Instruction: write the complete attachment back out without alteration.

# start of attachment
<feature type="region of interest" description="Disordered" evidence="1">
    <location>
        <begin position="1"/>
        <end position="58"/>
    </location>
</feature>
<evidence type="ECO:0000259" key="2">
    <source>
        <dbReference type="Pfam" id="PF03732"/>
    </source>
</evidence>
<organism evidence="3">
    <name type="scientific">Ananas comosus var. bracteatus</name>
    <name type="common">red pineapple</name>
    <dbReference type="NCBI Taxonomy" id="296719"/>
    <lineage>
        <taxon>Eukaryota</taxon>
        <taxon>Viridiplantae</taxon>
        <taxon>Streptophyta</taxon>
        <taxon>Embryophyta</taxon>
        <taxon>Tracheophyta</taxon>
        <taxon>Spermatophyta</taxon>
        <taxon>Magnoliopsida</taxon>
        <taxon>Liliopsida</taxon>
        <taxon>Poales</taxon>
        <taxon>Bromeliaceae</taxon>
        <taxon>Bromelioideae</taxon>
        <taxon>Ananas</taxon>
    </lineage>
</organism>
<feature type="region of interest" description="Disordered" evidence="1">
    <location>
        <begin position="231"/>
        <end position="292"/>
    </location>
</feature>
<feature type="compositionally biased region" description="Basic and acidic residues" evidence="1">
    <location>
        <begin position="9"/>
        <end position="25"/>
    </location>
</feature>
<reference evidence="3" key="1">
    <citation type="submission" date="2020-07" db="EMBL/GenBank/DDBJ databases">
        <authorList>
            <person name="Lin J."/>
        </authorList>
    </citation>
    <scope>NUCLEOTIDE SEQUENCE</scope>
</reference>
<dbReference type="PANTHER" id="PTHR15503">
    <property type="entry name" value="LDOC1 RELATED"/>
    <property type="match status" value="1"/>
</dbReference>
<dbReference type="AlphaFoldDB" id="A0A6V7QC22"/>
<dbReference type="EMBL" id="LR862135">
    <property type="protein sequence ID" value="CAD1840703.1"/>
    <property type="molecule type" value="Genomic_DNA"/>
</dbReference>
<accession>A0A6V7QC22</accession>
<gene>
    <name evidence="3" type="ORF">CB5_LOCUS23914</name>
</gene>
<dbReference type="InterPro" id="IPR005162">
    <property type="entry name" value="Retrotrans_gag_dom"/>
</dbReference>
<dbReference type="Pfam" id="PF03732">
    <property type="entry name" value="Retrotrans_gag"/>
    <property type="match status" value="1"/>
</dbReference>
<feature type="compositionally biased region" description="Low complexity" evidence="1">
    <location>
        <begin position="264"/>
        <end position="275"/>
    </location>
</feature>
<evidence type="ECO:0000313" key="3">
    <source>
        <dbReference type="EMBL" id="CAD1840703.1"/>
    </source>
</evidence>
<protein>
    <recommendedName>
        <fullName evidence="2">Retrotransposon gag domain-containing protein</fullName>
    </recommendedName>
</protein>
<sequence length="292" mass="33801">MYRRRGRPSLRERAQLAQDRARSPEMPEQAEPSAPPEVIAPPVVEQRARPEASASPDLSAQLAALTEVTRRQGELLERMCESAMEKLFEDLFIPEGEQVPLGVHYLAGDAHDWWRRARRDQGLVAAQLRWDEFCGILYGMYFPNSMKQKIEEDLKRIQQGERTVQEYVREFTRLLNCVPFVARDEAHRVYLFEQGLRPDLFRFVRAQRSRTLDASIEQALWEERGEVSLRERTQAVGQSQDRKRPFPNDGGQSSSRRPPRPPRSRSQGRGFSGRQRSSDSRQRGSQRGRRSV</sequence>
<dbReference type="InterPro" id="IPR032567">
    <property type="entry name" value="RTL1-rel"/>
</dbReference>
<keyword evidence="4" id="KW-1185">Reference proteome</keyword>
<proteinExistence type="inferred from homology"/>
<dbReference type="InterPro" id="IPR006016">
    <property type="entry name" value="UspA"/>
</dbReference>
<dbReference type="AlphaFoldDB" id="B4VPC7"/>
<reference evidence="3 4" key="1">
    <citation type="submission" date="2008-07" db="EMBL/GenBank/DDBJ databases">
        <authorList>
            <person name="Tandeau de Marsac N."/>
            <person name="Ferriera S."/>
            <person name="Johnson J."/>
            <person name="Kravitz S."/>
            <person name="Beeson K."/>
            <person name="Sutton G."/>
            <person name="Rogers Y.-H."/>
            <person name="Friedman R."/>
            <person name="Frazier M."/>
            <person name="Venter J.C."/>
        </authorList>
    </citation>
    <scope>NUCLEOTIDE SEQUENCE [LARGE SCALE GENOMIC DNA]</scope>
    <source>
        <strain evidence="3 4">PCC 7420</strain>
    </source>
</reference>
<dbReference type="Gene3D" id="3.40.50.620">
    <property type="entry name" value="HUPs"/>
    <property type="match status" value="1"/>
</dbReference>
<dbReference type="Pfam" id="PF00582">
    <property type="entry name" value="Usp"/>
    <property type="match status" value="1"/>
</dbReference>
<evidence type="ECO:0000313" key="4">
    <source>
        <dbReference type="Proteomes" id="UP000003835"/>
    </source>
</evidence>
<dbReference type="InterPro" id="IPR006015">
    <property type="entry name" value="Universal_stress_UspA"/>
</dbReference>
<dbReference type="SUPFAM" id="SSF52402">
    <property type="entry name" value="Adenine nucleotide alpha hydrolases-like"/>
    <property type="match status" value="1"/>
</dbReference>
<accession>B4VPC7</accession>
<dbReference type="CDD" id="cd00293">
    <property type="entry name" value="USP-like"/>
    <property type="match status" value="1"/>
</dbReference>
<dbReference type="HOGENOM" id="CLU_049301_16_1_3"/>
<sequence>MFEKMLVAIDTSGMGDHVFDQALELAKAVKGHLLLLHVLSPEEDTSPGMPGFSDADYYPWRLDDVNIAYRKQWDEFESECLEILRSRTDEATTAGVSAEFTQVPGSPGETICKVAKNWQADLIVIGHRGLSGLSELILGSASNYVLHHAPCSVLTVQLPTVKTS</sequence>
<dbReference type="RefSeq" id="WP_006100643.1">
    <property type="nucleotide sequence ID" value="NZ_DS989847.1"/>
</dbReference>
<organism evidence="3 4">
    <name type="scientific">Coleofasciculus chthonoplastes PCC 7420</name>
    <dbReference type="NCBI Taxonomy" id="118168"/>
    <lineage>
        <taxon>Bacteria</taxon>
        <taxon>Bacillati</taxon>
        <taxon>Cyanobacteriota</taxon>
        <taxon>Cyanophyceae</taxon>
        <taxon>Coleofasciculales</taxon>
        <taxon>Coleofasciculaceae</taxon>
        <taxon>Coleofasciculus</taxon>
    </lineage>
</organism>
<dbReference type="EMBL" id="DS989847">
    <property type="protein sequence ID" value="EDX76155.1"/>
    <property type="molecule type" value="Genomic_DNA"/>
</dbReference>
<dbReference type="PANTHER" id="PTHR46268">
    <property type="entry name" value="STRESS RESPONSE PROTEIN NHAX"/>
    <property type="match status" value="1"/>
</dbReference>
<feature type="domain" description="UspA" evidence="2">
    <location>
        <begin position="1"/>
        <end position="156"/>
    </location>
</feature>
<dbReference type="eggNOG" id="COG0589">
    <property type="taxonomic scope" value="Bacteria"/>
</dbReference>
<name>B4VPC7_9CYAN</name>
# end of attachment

<feature type="region of interest" description="Disordered" evidence="1">
    <location>
        <begin position="1"/>
        <end position="58"/>
    </location>
</feature>
<evidence type="ECO:0000259" key="2">
    <source>
        <dbReference type="Pfam" id="PF03732"/>
    </source>
</evidence>
<organism evidence="3">
    <name type="scientific">Ananas comosus var. bracteatus</name>
    <name type="common">red pineapple</name>
    <dbReference type="NCBI Taxonomy" id="296719"/>
    <lineage>
        <taxon>Eukaryota</taxon>
        <taxon>Viridiplantae</taxon>
        <taxon>Streptophyta</taxon>
        <taxon>Embryophyta</taxon>
        <taxon>Tracheophyta</taxon>
        <taxon>Spermatophyta</taxon>
        <taxon>Magnoliopsida</taxon>
        <taxon>Liliopsida</taxon>
        <taxon>Poales</taxon>
        <taxon>Bromeliaceae</taxon>
        <taxon>Bromelioideae</taxon>
        <taxon>Ananas</taxon>
    </lineage>
</organism>
<feature type="region of interest" description="Disordered" evidence="1">
    <location>
        <begin position="231"/>
        <end position="292"/>
    </location>
</feature>
<feature type="compositionally biased region" description="Basic and acidic residues" evidence="1">
    <location>
        <begin position="9"/>
        <end position="25"/>
    </location>
</feature>
<reference evidence="3" key="1">
    <citation type="submission" date="2020-07" db="EMBL/GenBank/DDBJ databases">
        <authorList>
            <person name="Lin J."/>
        </authorList>
    </citation>
    <scope>NUCLEOTIDE SEQUENCE</scope>
</reference>
<dbReference type="PANTHER" id="PTHR15503">
    <property type="entry name" value="LDOC1 RELATED"/>
    <property type="match status" value="1"/>
</dbReference>
<dbReference type="AlphaFoldDB" id="A0A6V7QC22"/>
<dbReference type="EMBL" id="LR862135">
    <property type="protein sequence ID" value="CAD1840703.1"/>
    <property type="molecule type" value="Genomic_DNA"/>
</dbReference>
<accession>A0A6V7QC22</accession>
<gene>
    <name evidence="3" type="ORF">CB5_LOCUS23914</name>
</gene>
<dbReference type="InterPro" id="IPR005162">
    <property type="entry name" value="Retrotrans_gag_dom"/>
</dbReference>
<dbReference type="Pfam" id="PF03732">
    <property type="entry name" value="Retrotrans_gag"/>
    <property type="match status" value="1"/>
</dbReference>
<feature type="compositionally biased region" description="Low complexity" evidence="1">
    <location>
        <begin position="264"/>
        <end position="275"/>
    </location>
</feature>
<evidence type="ECO:0000313" key="3">
    <source>
        <dbReference type="EMBL" id="CAD1840703.1"/>
    </source>
</evidence>
<protein>
    <recommendedName>
        <fullName evidence="2">Retrotransposon gag domain-containing protein</fullName>
    </recommendedName>
</protein>
<sequence length="292" mass="33801">MYRRRGRPSLRERAQLAQDRARSPEMPEQAEPSAPPEVIAPPVVEQRARPEASASPDLSAQLAALTEVTRRQGELLERMCESAMEKLFEDLFIPEGEQVPLGVHYLAGDAHDWWRRARRDQGLVAAQLRWDEFCGILYGMYFPNSMKQKIEEDLKRIQQGERTVQEYVREFTRLLNCVPFVARDEAHRVYLFEQGLRPDLFRFVRAQRSRTLDASIEQALWEERGEVSLRERTQAVGQSQDRKRPFPNDGGQSSSRRPPRPPRSRSQGRGFSGRQRSSDSRQRGSQRGRRSV</sequence>
<dbReference type="InterPro" id="IPR032567">
    <property type="entry name" value="RTL1-rel"/>
</dbReference>
<keyword evidence="4" id="KW-1185">Reference proteome</keyword>
<proteinExistence type="inferred from homology"/>
<dbReference type="InterPro" id="IPR006016">
    <property type="entry name" value="UspA"/>
</dbReference>
<dbReference type="AlphaFoldDB" id="B4VPC7"/>
<reference evidence="3 4" key="1">
    <citation type="submission" date="2008-07" db="EMBL/GenBank/DDBJ databases">
        <authorList>
            <person name="Tandeau de Marsac N."/>
            <person name="Ferriera S."/>
            <person name="Johnson J."/>
            <person name="Kravitz S."/>
            <person name="Beeson K."/>
            <person name="Sutton G."/>
            <person name="Rogers Y.-H."/>
            <person name="Friedman R."/>
            <person name="Frazier M."/>
            <person name="Venter J.C."/>
        </authorList>
    </citation>
    <scope>NUCLEOTIDE SEQUENCE [LARGE SCALE GENOMIC DNA]</scope>
    <source>
        <strain evidence="3 4">PCC 7420</strain>
    </source>
</reference>
<dbReference type="Gene3D" id="3.40.50.620">
    <property type="entry name" value="HUPs"/>
    <property type="match status" value="1"/>
</dbReference>
<dbReference type="Pfam" id="PF00582">
    <property type="entry name" value="Usp"/>
    <property type="match status" value="1"/>
</dbReference>
<evidence type="ECO:0000313" key="4">
    <source>
        <dbReference type="Proteomes" id="UP000003835"/>
    </source>
</evidence>
<dbReference type="InterPro" id="IPR006015">
    <property type="entry name" value="Universal_stress_UspA"/>
</dbReference>
<dbReference type="SUPFAM" id="SSF52402">
    <property type="entry name" value="Adenine nucleotide alpha hydrolases-like"/>
    <property type="match status" value="1"/>
</dbReference>
<accession>B4VPC7</accession>
<dbReference type="CDD" id="cd00293">
    <property type="entry name" value="USP-like"/>
    <property type="match status" value="1"/>
</dbReference>
<dbReference type="HOGENOM" id="CLU_049301_16_1_3"/>
<sequence>MFEKMLVAIDTSGMGDHVFDQALELAKAVKGHLLLLHVLSPEEDTSPGMPGFSDADYYPWRLDDVNIAYRKQWDEFESECLEILRSRTDEATTAGVSAEFTQVPGSPGETICKVAKNWQADLIVIGHRGLSGLSELILGSASNYVLHHAPCSVLTVQLPTVKTS</sequence>
<dbReference type="RefSeq" id="WP_006100643.1">
    <property type="nucleotide sequence ID" value="NZ_DS989847.1"/>
</dbReference>
<organism evidence="3 4">
    <name type="scientific">Coleofasciculus chthonoplastes PCC 7420</name>
    <dbReference type="NCBI Taxonomy" id="118168"/>
    <lineage>
        <taxon>Bacteria</taxon>
        <taxon>Bacillati</taxon>
        <taxon>Cyanobacteriota</taxon>
        <taxon>Cyanophyceae</taxon>
        <taxon>Coleofasciculales</taxon>
        <taxon>Coleofasciculaceae</taxon>
        <taxon>Coleofasciculus</taxon>
    </lineage>
</organism>
<dbReference type="EMBL" id="DS989847">
    <property type="protein sequence ID" value="EDX76155.1"/>
    <property type="molecule type" value="Genomic_DNA"/>
</dbReference>
<dbReference type="PANTHER" id="PTHR46268">
    <property type="entry name" value="STRESS RESPONSE PROTEIN NHAX"/>
    <property type="match status" value="1"/>
</dbReference>
<feature type="domain" description="UspA" evidence="2">
    <location>
        <begin position="1"/>
        <end position="156"/>
    </location>
</feature>
<dbReference type="eggNOG" id="COG0589">
    <property type="taxonomic scope" value="Bacteria"/>
</dbReference>
<name>B4VPC7_9CYAN</name>